Friday, December 06, 2013
Covering Dallas, Monmouth, Independence, Falls City and surrounding areas since 1868
April 23, 2013
overdue at WESD
Willamette Education Service District is in the news again.
Violating the "public meeting notice" is a very serious issue. Appointing a person to the superintendent position without public notice, no notice of a job opening and not looking nationwide for a suitable candidate is a serious issue.
All this was done in a "closed" meeting without public knowledge.
What needs to be done is the chairman of the board who set the meetings should resign. Also, there has to be a better candidate for this position as the one who was picked has been in the No. 2 position all through their long history of problems, as was brought forward in newspaper articles.
He reportedly has claimed that he knew nothing of the problems, but I say a person in his position should have known and stepped forward to stop them.
These articles triggered the secretary of state to call for a complete audit that uncovered a long list of problems that some are still being worked on today.
I say it's time for a change.
Bill J. Kluting
Woods good choice
for school board
Join me in supporting Jon Woods for Dallas School Board.
Jon is a "hometown guy" and product of Dallas schools. Jon serves on the board already. He is very knowledgeable and has proven himself as a positive force.
Jon has a child in the district, and he and his wife work jobs in the community and own a local business that raises funds for school programs.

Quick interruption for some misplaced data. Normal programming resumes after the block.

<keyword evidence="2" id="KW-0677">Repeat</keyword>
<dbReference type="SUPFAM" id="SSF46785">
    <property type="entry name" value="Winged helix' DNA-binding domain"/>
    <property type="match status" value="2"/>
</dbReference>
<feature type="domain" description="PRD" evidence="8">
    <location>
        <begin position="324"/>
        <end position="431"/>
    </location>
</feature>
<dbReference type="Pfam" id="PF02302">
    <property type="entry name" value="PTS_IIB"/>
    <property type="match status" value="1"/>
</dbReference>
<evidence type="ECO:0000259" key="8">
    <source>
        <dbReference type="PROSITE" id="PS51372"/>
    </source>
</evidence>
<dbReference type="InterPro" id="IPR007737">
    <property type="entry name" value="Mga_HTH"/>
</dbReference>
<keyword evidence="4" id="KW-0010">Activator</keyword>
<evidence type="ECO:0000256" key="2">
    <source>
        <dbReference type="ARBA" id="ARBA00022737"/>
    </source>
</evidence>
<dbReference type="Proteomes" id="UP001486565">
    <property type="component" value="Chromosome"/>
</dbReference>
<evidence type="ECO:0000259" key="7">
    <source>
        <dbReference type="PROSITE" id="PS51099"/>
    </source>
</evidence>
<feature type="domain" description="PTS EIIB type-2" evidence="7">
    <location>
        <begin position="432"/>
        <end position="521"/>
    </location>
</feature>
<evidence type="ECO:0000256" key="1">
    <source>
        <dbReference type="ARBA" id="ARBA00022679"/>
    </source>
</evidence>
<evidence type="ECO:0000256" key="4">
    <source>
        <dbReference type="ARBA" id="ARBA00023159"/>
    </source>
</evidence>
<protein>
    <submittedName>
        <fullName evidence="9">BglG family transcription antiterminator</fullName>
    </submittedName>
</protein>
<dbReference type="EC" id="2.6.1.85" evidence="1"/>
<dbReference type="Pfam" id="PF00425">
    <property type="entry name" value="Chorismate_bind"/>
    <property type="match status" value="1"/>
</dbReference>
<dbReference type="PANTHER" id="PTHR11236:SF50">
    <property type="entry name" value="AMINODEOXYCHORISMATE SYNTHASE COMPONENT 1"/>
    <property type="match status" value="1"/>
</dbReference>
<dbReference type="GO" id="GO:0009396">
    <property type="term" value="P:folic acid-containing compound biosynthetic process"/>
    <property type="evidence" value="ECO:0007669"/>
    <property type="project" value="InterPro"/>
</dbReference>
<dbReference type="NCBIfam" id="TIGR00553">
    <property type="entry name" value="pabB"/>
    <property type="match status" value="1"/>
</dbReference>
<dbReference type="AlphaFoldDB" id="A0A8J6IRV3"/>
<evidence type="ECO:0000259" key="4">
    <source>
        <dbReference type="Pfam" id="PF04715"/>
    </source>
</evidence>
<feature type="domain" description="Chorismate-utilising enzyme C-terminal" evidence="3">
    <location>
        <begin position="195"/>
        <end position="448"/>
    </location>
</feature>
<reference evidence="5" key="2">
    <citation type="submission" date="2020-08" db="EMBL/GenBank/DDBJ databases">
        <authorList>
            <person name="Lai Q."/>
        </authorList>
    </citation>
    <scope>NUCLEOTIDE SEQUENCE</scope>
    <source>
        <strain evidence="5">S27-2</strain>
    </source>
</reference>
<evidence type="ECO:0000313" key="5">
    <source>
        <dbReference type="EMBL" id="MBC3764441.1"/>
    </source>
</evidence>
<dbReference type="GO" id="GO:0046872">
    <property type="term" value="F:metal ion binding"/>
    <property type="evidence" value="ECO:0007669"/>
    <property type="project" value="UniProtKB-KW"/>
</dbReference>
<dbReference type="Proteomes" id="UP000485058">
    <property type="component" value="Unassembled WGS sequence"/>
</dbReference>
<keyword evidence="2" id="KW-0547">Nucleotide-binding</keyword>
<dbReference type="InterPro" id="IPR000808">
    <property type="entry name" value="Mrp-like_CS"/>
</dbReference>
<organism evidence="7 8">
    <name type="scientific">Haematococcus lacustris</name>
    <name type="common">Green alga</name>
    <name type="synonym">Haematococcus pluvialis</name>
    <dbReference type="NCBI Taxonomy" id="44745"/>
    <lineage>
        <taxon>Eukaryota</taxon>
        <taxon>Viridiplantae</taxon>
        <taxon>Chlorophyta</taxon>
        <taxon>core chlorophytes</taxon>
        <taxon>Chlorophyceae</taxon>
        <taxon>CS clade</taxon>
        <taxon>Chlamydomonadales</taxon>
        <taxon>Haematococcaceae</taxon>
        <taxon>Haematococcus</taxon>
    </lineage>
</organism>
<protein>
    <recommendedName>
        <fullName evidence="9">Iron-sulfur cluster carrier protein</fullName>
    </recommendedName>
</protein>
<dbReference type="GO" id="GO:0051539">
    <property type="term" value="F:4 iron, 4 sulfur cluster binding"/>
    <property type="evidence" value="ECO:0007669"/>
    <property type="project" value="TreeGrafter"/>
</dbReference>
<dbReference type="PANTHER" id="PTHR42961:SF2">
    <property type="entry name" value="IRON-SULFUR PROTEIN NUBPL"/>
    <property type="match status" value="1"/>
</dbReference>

Jon has involved himself in the community and schools in a variety of ways as a volunteer. His family has been a valued part of this community for more than 120 years.
Dallas garage sale
policy is fine as is
Recently I noticed the Dallas City Council is considering a change in a "good flagship program."
The current garage sale system was designed to make it efficient for citizens to have their usually one garage sale per year with a nice off-premise sign. The program was developed more than 20 years ago with a simple registration and a sign checkout.
It has worked well with few problems. Citizens have taken advantage of the free registration and the city has provided and made the system work well.
There is no reason to change this program to a fee system. Government sometimes looks for revenue even where good policy already exists. I hope the council will drop the idea of charging for this program, which will then cause a change in philosophy.
Charging for charging's sake is always bad policy. This idea should be reconsidered. If the council needs to charge for this program, connect it to bad faith like the people who damage or don't return the signs.
Monmouth is a great place to live. It is home to a super university, great schools, good churches and lots of good, clear-thinking people.
City leadership is strong, services are economical and universally high in quality.
Ballot Measure 27-106 will let us purchase and refurbish the former Boise Cascade building to provide a new home for our police. We are fortunate to be served by an excellent police department staffed by well-trained officers under the superb leadership of Chief Tallan.
Vote "yes" on 27-106 and give our police the excellent facilities they need and deserve.
Garage sale fee
The garage sale fee is one of the most ridiculous things our Dallas city fathers have come up with.